Clarence Ditlow, executive director of the Center for Auto Safety said: “[t]here is not a sharp line between a service campaign and safety recall.” He said the $1.2 billion penalty imposed on this year over its unintended-acceleration crisis, multiple ongoing investigations of GM’s ignition recalls and greater scrutiny by regulators may compel automakers to use recalls for cases in which they might have acted with less urgency in the past. He added:


If you’re looking at a billion-dollar fine, it changes your calculus. I think we’re going to see more safety recalls and fewer service campaigns, but the service campaign is never going to go away.


I believe that the silent recalls are used for two reasons. One definitely is based on cost to the automaker, with the other being an attempt by the automaker to keep a known defect “secret,” keeping both the public and NHTSA in the dark. The automakers will take a different view on this, but that view won’t pass the “smell test.”  In the Johnson case that we handled, even though General Motors had received hundreds of complaints of stalling vehicles, it never had any intention of telling either NHTSA or the public about the hazard caused by the computer-related safety defect. In that case suppliers had furnished defective computer chips. GM used the silent recall effectively until we discovered it in our case.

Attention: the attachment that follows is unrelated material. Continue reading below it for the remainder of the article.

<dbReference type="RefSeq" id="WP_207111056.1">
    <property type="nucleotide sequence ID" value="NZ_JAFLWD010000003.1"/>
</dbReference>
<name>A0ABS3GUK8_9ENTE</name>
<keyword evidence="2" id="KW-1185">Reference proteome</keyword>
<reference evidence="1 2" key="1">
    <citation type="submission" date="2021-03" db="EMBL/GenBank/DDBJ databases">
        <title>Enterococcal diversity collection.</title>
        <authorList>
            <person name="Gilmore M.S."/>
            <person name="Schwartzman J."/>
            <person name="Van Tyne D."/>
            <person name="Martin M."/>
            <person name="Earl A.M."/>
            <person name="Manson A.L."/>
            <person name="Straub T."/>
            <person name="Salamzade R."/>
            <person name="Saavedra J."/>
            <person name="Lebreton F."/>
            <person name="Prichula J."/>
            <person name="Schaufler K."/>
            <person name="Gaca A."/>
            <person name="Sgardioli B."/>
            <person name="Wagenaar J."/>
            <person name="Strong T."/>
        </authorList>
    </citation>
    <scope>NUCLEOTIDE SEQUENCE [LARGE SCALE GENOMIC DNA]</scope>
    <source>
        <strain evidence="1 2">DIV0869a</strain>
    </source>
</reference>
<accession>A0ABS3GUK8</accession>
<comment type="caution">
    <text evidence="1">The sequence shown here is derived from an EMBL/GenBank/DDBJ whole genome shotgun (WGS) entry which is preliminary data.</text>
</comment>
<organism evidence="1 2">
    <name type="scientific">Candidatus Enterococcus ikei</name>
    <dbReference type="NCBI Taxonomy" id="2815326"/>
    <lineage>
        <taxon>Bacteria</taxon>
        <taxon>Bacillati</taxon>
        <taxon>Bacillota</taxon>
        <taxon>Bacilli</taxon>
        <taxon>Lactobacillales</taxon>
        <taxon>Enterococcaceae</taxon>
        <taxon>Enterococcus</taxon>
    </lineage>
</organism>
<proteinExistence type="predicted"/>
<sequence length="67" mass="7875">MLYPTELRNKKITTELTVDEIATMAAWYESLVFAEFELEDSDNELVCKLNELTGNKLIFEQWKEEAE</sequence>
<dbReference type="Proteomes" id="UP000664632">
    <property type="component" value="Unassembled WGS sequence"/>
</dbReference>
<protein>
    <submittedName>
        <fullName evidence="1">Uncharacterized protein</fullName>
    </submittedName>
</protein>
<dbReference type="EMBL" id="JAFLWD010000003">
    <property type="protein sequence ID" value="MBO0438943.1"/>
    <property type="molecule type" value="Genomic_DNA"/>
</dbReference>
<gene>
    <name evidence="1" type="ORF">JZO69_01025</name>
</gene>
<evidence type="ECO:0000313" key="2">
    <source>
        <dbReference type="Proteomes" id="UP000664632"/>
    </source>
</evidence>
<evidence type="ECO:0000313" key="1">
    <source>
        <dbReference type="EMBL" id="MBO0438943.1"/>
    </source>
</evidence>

Documents filed by GM show that at least six of its 65 recalls this year relate to previous, lesser field actions. At least two other recalls initially were proposed to be customer-satisfaction campaigns, but got upgraded by the executives who approve them. A top NHTSA official criticized GM in a 2013 email, which Congress released publicly in April, for repeatedly using customer-satisfaction campaigns and service bulletins to address matters the agency deemed to be safety defects. Automakers frequently have created customer-satisfaction campaigns or extended warranties in response to NHTSA investigations. That often has been enough to satisfy NHTSA so its staff can move on to examine other complaints. In August, NHTSA closed an investigation into braking issues on 100,000 Camry hybrids after said it would offer extended-warranty coverage.